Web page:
///2015 Abstract Details
2015 Abstract Details2019-08-02T16:54:43-06:00

Effect of Epidural Analgesia on Transthoracic Echocardiographic Parameters of Diastolic Function in Term Parturients

Abstract Number: S-19
Abstract Type: Original Research

Edward O O'Brien MD1 ; Martin Krause MD2; Anne E Shapiro DO3; David Gambling MD4; Martin Krause MD5; Flora M Li BS6

Background

Echocardiographic assessment of diastolic function during pregnancy has demonstrated that LV compliance deteriorates from early gestation to term.[1] The exact mechanism of this is not known, but activation of the sympathetic nervous system has been shown to contribute to impairment of LV performance in congestive heart failure, ischemic coronary disease and other hypertensive or pre-hypertensive disorders. Neuraxial analgesia invariably blunts the sympathetic output to the peripheral vasculature and can change peripheral and central hemodynamics, but the effect of neuraxial local anesthetics on maternal LV compliance has not been reported. We hypothesize that blunting of the sympathetic output might change LV diastolic function and propose to use trans-thoracic echocardiography (TTE) to investigate the existence and magnitude of such changes in a prospective, observational study.

Methods

After IRB approval and written informed consent, healthy term parturients were recruited and divided into two arms consisting of 34 patients each. One arm consisted of patients who receive continuous lumbar epidural (CLE) analgesia and, the other arm, patients who receive combined spinal-epidural (CSE) analgesia. Baseline data included: blood pressure (BP), heart rate (HR), fetal gestational age (EGA), maternal body mass index (BMI), pain score and IV fluids received . Prior to neuraxial analgesia, an apical 4-chamber(A4C) view of the LV was obtained using TTE. Pulsed-wave doppler measurments of peak early (E) and late or “atrial” (A) mitral inflow velocities were recorded and the E-deceleration time from peak flow of the early wave measured. Using the A4C view, tissue doppler measurment of early diastolic flow was obtained at the septal and lateral mitral annulus (e’). Approximately 1 hour after CSE or CLE, these measurements were repeated in the same subject. BP, HR, pain scores, vaso-active medicines (e.g. ephedrine) and IV fluids received were also recorded after CLE or CSE. E/A, E/e’and E-deceleration time was compared in each patient before and after neuraxial analgesia using a paired t-test.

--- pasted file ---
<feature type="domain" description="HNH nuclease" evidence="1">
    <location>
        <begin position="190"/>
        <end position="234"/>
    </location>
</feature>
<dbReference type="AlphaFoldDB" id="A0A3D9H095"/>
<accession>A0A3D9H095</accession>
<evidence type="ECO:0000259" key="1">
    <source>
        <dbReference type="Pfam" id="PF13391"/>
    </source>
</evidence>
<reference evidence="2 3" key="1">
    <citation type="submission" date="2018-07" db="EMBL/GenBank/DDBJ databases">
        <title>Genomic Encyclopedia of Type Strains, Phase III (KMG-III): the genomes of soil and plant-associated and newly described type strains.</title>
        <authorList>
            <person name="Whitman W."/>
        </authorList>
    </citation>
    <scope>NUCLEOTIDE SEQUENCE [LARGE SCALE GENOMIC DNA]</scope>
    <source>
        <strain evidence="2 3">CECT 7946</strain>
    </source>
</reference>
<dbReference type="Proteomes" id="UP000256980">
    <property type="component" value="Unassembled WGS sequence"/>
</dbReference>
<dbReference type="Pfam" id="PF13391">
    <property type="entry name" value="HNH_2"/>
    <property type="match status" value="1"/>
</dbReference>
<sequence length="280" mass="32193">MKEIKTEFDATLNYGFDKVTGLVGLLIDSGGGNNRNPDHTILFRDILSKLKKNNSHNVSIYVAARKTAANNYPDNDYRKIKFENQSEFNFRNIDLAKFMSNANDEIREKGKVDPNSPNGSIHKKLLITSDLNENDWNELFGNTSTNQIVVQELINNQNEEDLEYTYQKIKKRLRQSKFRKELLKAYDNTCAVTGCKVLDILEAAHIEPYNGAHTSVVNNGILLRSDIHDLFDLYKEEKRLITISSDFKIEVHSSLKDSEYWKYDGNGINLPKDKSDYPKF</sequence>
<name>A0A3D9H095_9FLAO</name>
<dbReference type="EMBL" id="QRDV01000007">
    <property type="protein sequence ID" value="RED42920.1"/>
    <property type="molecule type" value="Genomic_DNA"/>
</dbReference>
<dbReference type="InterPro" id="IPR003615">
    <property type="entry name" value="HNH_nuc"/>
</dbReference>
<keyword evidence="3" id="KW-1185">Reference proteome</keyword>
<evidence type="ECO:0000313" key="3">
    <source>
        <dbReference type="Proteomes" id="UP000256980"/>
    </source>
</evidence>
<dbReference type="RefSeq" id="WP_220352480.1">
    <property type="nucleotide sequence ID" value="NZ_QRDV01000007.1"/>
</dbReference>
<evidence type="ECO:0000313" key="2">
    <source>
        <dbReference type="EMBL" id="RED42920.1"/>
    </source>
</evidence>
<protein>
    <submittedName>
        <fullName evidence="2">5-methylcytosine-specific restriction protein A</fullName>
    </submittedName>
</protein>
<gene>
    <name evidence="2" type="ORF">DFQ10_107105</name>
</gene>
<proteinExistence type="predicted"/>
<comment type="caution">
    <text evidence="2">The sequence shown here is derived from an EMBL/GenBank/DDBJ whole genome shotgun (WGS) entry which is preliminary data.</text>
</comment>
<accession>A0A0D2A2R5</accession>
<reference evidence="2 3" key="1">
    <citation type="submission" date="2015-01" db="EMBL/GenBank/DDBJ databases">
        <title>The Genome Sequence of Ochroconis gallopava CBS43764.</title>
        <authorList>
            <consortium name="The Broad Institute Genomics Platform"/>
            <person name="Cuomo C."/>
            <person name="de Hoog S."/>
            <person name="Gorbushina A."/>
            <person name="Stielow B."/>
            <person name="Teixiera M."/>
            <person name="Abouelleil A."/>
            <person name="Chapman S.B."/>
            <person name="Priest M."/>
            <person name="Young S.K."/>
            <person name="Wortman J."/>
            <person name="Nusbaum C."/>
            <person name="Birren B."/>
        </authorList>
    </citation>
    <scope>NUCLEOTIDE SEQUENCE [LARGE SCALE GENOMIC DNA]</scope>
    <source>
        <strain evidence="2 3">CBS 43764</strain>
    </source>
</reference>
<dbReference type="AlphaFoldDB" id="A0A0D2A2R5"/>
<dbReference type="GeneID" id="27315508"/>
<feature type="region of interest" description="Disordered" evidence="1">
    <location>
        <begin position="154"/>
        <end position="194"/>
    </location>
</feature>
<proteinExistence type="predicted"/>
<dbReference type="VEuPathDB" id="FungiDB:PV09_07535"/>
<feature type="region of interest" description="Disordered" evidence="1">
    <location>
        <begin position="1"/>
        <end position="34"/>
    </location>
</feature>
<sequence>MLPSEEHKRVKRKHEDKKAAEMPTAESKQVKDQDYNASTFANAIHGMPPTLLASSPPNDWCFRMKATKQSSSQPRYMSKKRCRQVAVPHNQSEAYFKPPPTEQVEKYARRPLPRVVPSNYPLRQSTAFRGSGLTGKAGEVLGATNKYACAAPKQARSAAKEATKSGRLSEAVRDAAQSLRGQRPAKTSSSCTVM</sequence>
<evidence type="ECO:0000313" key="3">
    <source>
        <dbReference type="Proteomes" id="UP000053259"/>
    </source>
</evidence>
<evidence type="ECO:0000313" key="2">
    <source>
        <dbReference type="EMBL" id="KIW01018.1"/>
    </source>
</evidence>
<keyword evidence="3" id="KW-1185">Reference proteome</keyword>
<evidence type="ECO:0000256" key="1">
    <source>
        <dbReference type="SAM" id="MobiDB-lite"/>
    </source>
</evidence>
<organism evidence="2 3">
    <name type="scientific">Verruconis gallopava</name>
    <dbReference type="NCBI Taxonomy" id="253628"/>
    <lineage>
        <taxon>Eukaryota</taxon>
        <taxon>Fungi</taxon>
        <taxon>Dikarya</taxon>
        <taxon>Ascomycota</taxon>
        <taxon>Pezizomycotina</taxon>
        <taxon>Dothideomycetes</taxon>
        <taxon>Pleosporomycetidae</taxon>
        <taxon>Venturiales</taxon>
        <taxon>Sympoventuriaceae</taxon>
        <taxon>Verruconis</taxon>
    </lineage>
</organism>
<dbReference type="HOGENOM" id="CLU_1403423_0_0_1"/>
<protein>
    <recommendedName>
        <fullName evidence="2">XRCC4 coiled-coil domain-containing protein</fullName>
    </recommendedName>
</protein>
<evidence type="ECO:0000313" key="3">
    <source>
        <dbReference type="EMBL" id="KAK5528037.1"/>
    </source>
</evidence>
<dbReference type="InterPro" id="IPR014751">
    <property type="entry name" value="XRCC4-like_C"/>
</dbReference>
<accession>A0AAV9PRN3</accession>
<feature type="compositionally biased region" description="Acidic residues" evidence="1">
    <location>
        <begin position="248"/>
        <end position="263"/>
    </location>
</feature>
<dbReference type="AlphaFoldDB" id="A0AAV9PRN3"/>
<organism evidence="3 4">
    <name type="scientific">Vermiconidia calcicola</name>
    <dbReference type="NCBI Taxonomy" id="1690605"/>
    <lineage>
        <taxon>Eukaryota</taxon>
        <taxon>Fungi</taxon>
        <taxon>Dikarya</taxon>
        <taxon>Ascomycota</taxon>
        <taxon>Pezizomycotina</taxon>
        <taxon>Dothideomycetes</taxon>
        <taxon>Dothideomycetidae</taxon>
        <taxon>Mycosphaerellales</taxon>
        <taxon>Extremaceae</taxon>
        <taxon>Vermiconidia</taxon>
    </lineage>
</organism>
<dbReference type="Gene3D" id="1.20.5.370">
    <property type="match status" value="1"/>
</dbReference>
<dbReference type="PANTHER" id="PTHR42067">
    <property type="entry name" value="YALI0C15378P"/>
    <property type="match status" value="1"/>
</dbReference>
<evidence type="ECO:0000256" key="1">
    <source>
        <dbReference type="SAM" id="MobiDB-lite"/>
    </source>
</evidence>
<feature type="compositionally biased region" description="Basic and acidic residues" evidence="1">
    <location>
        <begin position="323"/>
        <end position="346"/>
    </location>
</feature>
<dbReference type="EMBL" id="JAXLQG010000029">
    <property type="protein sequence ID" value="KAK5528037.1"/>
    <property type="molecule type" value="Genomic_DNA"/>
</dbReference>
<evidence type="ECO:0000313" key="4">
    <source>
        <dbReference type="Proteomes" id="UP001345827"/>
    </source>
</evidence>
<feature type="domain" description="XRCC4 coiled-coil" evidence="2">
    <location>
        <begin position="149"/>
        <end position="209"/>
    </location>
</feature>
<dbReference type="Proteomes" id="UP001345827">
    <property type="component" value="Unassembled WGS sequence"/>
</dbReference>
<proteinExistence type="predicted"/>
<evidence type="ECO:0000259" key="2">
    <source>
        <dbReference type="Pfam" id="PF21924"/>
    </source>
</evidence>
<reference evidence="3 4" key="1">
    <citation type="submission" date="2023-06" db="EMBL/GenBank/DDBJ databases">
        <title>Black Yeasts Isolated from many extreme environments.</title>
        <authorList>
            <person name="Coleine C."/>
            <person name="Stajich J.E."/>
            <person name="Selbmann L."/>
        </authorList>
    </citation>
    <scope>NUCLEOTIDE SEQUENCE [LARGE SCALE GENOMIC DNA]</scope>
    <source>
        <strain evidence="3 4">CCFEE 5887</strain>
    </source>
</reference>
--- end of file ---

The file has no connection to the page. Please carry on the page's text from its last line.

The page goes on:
Results

To date 19 patients have been enrolled. Two patients has no post-neuraxial data measured for obstetric reasons. Of the remaining 16 women, 9 had CSE and 7 had CLE. There were no differences in BP, HR or BMI between those receiving CLE vs. CSE. For those who got CSE, E/e’was lower after CSE (6.441 vs. 5.433, p<0.05). For those who got CLE, E/e’was not significantly different (5.223 vs. 6.431, p = 0.33). E/A ratios were not significantly different before and after either CSE or CLE.

Discussion

To date this study indicated that CSE but not CLE may reduce the E/e’ratio one hour after initiating the block in healthy term parturients. This suggests that in term parturients, CSE may be a more effective modality than CLE at improving diastolic compliance.

Ref: {1} Zentna D et al. Clin Sci 2009; 116: 599-606.

SOAP 2015